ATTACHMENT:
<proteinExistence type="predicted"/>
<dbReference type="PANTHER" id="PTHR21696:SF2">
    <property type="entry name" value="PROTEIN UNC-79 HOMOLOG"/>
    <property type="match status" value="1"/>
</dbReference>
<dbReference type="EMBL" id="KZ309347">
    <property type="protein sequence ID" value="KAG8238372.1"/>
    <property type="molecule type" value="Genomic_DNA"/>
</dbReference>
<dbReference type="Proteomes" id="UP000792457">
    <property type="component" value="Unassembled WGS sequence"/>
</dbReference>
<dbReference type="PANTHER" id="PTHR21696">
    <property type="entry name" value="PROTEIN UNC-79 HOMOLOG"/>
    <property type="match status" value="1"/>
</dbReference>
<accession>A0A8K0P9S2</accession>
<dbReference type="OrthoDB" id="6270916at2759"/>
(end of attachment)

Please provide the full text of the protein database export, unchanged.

<proteinExistence type="predicted"/>
<dbReference type="PANTHER" id="PTHR21696:SF2">
    <property type="entry name" value="PROTEIN UNC-79 HOMOLOG"/>
    <property type="match status" value="1"/>
</dbReference>
<dbReference type="EMBL" id="KZ309347">
    <property type="protein sequence ID" value="KAG8238372.1"/>
    <property type="molecule type" value="Genomic_DNA"/>
</dbReference>
<dbReference type="Proteomes" id="UP000792457">
    <property type="component" value="Unassembled WGS sequence"/>
</dbReference>
<dbReference type="PANTHER" id="PTHR21696">
    <property type="entry name" value="PROTEIN UNC-79 HOMOLOG"/>
    <property type="match status" value="1"/>
</dbReference>
<accession>A0A8K0P9S2</accession>
<dbReference type="OrthoDB" id="6270916at2759"/>